Mercedes-Benz SL Class owners manuals
- The throttle assembly is known to get clogged up with carbon build-up causing engine misfiring, reduced idling, and a loss of power when accelerating.
- Failure of the boot seals causing water leaking into the boot. If there is water leaking in water check the spare wheel compartment underneath the carpets, as this is inclined to corrosion in this situation.
- The convertible variant of the SL is recognized for having issues with the roof producing a rattling sound. This sound can be heard while driving, particularly over uneven surfaces or speed bumps.
The Mercedes-Benz SL-Class is a two-seat convertible sports car produced by Mercedes as 1954. The name SL stems from the German Super-Leicht, (English: Super Light). The initial idea was proposed by American importer Max Hoffman, who saw a market for a Gran Prix vehicle tailored to rich performance fans in the American, which continues to be the primary market for the cars.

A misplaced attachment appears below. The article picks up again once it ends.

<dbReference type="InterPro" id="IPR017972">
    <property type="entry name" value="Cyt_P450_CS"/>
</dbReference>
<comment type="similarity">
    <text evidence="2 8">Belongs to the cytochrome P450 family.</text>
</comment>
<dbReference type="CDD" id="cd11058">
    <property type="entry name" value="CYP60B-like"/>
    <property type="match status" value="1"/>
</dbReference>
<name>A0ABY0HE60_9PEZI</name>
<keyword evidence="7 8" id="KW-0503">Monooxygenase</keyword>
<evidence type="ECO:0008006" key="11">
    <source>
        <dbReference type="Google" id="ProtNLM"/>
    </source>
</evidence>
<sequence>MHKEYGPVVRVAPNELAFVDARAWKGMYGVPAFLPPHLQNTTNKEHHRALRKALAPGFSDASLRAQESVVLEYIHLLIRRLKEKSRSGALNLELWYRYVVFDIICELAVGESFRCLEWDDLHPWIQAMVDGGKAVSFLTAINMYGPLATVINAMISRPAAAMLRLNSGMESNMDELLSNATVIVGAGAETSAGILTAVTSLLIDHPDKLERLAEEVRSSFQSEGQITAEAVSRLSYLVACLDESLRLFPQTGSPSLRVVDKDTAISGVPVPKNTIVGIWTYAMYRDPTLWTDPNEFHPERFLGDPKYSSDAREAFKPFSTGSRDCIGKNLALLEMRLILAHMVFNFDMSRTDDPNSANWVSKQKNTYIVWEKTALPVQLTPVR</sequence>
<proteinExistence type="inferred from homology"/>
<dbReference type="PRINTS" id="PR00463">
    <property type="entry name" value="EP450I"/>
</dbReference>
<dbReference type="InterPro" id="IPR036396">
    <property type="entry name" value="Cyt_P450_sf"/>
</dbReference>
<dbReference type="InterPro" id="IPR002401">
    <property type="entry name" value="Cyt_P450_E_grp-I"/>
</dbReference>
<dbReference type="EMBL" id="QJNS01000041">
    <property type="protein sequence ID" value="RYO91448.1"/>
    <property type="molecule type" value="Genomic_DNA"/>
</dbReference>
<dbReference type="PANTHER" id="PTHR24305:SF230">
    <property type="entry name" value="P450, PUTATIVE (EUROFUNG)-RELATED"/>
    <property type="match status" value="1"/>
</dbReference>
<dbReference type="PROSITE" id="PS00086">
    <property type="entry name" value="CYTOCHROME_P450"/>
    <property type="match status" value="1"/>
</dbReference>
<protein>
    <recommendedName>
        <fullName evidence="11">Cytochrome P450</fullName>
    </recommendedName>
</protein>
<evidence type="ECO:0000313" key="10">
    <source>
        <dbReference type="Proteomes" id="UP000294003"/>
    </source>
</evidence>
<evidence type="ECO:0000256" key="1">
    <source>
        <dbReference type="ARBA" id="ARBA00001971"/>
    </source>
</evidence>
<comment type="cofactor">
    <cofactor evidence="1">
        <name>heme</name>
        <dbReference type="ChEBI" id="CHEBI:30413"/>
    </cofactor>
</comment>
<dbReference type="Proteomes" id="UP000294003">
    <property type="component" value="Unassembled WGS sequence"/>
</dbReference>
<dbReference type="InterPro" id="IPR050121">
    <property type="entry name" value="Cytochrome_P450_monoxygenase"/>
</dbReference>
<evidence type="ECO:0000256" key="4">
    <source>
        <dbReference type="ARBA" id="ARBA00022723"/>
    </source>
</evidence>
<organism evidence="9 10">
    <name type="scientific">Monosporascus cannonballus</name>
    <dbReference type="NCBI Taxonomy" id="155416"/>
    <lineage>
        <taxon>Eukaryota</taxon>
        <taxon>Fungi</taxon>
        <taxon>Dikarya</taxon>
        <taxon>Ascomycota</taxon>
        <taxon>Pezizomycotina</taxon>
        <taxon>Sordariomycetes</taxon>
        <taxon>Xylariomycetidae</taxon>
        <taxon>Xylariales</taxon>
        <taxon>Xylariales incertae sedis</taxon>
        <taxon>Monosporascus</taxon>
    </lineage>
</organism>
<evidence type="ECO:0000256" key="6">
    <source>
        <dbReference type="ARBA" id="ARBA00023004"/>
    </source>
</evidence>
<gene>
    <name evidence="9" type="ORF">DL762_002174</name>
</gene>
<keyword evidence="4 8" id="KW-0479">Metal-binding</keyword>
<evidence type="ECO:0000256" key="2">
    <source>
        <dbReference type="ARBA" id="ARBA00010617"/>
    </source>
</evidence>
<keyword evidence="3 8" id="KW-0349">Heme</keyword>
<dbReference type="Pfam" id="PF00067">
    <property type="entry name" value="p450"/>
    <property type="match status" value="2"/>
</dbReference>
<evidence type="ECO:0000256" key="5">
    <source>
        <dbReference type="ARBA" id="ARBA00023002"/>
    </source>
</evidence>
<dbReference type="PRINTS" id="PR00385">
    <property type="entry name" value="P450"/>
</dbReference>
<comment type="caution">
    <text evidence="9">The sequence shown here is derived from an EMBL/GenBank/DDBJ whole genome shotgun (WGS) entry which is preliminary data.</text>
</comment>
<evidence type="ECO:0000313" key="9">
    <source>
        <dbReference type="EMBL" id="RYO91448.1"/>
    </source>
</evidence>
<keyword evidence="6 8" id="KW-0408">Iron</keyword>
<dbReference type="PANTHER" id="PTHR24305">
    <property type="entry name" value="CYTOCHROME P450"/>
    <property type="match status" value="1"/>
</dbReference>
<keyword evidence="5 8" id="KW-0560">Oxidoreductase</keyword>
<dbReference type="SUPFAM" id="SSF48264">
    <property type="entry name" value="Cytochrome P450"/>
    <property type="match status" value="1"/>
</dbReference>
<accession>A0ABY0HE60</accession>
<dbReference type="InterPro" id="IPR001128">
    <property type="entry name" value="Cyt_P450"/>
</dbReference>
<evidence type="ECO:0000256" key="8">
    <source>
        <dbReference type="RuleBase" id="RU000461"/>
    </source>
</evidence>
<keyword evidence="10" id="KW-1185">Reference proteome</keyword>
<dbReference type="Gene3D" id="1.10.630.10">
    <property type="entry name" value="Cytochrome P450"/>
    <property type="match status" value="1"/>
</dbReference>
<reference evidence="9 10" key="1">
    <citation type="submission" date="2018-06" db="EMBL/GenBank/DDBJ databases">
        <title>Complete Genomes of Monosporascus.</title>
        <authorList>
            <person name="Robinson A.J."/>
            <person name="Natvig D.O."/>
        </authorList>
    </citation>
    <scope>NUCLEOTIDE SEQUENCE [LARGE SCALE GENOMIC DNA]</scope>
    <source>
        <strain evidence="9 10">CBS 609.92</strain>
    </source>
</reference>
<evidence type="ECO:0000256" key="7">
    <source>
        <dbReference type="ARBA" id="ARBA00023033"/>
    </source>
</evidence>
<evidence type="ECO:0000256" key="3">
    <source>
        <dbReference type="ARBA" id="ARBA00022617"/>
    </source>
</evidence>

The SL name was originally used to the 300 SL, usually related to as the "Gullwing" due to its upward-opening doors.
The name SL belongs to the marketing variations of the car, including the various engine configurations spanning six design generations.
The Mercedes-Benz SL is available in three trim levels based on engine capacity and output. The base SL 450 is equipped with a turbocharged 3.0-liter V6 engine (362 horsepower, 369 lb-ft of torque) with rear wheels and paired a nine-speed automatic transmission. The other trim the SL 550 is powered by a turbocharged 4.7-liter V8 engine (449 hp, 516 lb-ft).
Mercedes-Benz SL Class known problems
Some of the common problems or complaints owners have about the Mercedes-Benz SL Class are: